From the moment that Stefani Joanne Angelina Germanotta burst into our consciousness a decade ago, it was obvious that the artist known as Lady Gaga was built for a Las Vegas residency. That prophecy was fulfilled when the 32-year-old debuted “Enigma” at the Park MGM resort’s Park Theater on Friday, Dec. 28.
Gaga served a capacity crowd of 5,200 – which included Katy Perry, Dave Grohl, Regina King, Jeremy Renner, Orlando Bloom and Adam Lambert – an absolutely delicious smorgasbord of pop music, performance art and fantastic futurism during her 90-minute set that kicked off in true Gaga fashion.
With her “Little Monsters” going wild in anticipation of her entrance on stage, Gaga instead emerged high above the crowd in a mirrorball catsuit, keytar in hand, and descended from the sky performing her high octane 2008 smash “Just Dance.”
The spectacle of Gaga gliding through the air was jaw-dropping, but also exactly why the A Star is Born actress is deserving of her spot in pop culture hierarchy. From there, Gaga exploded into raucous performances of “Poker Face” and “LoveGame” as she graced the futuristic stage set flanked by dancers adorned in metallic outfits.
“Enigma” is a full theatrical production with an overarching theme of Lady Gaga seeking to find her inner voice in a narrative that is part Wizard of Oz and part Ghost in the Shell as Gaga interacted with an artificial lifeform known as “Enigma” on the oversized screens. “Enigma” may be quite familiar to her fans as it appears to be an updated version of the PetGa character that was used to promote Gaga’s 2013 ARTPOP album.
The interactions between the two were campy but Enigma served as a tour guide of sorts as Gaga sought to find her way out of this simulation she’s trapped in by finding her inner voice. It’s ridiculous in an affectionate way but also on par with Gaga’s performance art style.
After a brief introduction, Gaga tore through fan favorites including “The Fame,” “Applause,” “Paparazzi,” “Judas,” and “Government Hooker” while barking expletive-laced directions to the crowd (“Get the f–k up! Get up and f—–g dance!”). But the spectacle of these performances was worth every dollar (tickets on the secondary market went for no less than $600 for general admission prior to showtime).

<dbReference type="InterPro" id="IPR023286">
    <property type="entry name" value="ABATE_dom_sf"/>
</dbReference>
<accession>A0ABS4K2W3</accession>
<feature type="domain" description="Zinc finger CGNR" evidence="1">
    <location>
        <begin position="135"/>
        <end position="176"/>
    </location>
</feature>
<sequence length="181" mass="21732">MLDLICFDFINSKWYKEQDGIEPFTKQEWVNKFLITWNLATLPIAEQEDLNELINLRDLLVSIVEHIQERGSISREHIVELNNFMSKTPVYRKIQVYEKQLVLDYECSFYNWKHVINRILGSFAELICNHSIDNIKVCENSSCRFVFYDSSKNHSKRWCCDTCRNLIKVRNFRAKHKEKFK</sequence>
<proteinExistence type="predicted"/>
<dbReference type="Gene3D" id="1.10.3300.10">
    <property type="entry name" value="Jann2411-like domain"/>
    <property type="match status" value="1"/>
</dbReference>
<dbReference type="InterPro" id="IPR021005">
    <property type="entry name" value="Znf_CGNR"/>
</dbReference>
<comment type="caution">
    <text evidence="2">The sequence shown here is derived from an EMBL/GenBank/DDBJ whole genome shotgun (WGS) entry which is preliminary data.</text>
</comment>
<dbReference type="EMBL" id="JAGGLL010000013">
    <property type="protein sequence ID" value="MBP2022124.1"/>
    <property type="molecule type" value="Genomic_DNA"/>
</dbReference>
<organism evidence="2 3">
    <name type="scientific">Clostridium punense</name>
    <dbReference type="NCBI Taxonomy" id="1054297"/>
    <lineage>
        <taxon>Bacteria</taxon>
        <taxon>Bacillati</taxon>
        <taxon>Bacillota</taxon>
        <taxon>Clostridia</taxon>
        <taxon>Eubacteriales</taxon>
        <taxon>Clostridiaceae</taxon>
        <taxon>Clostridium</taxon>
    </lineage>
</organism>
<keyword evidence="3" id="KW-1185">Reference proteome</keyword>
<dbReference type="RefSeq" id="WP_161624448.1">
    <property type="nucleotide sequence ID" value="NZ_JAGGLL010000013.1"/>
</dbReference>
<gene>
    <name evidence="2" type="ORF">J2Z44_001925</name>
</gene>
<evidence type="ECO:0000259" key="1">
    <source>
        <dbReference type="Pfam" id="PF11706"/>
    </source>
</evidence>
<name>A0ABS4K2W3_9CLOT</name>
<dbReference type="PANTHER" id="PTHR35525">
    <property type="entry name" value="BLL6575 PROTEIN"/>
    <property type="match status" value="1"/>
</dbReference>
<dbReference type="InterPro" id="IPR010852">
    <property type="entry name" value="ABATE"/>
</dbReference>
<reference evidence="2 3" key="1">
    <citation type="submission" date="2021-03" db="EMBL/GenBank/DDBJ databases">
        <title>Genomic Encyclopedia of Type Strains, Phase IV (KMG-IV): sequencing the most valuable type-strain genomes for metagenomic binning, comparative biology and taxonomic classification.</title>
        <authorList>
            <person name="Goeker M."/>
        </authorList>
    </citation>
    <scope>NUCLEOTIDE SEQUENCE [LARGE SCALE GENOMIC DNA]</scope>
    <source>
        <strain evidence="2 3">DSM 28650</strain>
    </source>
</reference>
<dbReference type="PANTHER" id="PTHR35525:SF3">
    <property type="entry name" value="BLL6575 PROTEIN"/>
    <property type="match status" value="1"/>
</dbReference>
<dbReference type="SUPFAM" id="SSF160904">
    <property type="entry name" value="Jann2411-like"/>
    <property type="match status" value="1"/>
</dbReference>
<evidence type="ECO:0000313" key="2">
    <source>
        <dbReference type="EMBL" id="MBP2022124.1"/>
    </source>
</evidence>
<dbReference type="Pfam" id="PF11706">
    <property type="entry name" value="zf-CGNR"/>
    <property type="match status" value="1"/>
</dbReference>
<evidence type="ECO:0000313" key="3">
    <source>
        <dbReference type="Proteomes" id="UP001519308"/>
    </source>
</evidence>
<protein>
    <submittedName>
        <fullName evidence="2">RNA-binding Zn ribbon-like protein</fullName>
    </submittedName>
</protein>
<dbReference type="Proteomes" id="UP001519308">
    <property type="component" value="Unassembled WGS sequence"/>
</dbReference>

From Gaga commandeering a giant robot while performing “Scheiße” and flying over the crowd in an escape pod for “Paparazzi” to her hunched over behind a piano with metallic wings sprouting from its base on “Million Reasons,” the set pieces were just as grandiose and over-the-top as the performances themselves.
And the outfits (oh, the outfits!) were outrageously unique. With her longtime fashion collaborator Nicola Formichetti and her sister Natali Germanotta joining forces, the duo spawned a number of creative looks –ranging from florescent and leather to a body suit with flashing LED lights and a nude-colored unitard– for Gaga, the dancers and her band that would have made David Bowie proud. Speaking of, Gaga’s cover of Bowie and Nine Inch Nails’ “I’m Afraid of Americans” was magnificent and felt incredibly appropriate for this show.
As over-the-top as the show was, it was the more somber moments that stood out and gave insight to her separate Vegas show titled “Lady Gaga Jazz & Piano,” which will feature stripped down versions of Gaga’s hits. With Gaga’s journey to finding her inner voice coming to a close, the singer got behind the piano for her first public performance of “Shallow.”
The futurama and metallic glitz gave way to real passion as Gaga wore her emotions on her sleeve before delivering the stirring performance of the hit song from A Star Is Born.
“For a really long time I felt so misunderstood about the way I dressed, the way I talked, my attitude,” she said, dressed only in an oversized vintage Lady Gaga t-shirt. “They thought it was shallow. I’m so proud to be this far, but the truth is, you gave birth to me.”
As she closed the first of her 26 dates to a rousing ovation, it was obvious that Gaga was more than comfortable on the Vegas stage where many all-time greats cut their teeth. Simply put, she was born to do this.
Dance in the Dark
Beautiful, Dirty, Rich
I’m Afraid of Americans
The Edge of Glory
Yoü and I
Born This Way